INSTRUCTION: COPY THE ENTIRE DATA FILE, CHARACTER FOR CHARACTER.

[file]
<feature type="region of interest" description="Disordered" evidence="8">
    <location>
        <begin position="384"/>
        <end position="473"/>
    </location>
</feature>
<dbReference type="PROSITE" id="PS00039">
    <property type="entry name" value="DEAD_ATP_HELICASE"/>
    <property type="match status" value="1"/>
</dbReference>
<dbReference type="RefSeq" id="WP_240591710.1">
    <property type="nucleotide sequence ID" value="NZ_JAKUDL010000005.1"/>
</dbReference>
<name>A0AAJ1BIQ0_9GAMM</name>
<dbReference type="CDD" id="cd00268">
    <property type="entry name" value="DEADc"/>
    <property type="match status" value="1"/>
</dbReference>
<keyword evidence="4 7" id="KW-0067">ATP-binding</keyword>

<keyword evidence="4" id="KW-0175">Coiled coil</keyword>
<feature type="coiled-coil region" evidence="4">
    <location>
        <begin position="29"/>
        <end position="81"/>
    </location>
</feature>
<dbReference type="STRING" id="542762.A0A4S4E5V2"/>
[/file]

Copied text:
<feature type="region of interest" description="Disordered" evidence="8">
    <location>
        <begin position="384"/>
        <end position="473"/>
    </location>
</feature>
<dbReference type="PROSITE" id="PS00039">
    <property type="entry name" value="DEAD_ATP_HELICASE"/>
    <property type="match status" value="1"/>
</dbReference>
<dbReference type="RefSeq" id="WP_240591710.1">
    <property type="nucleotide sequence ID" value="NZ_JAKUDL010000005.1"/>
</dbReference>
<name>A0AAJ1BIQ0_9GAMM</name>
<dbReference type="CDD" id="cd00268">
    <property type="entry name" value="DEADc"/>
    <property type="match status" value="1"/>
</dbReference>
<keyword evidence="4 7" id="KW-0067">ATP-binding</keyword>

<keyword evidence="4" id="KW-0175">Coiled coil</keyword>
<feature type="coiled-coil region" evidence="4">
    <location>
        <begin position="29"/>
        <end position="81"/>
    </location>
</feature>
<dbReference type="STRING" id="542762.A0A4S4E5V2"/>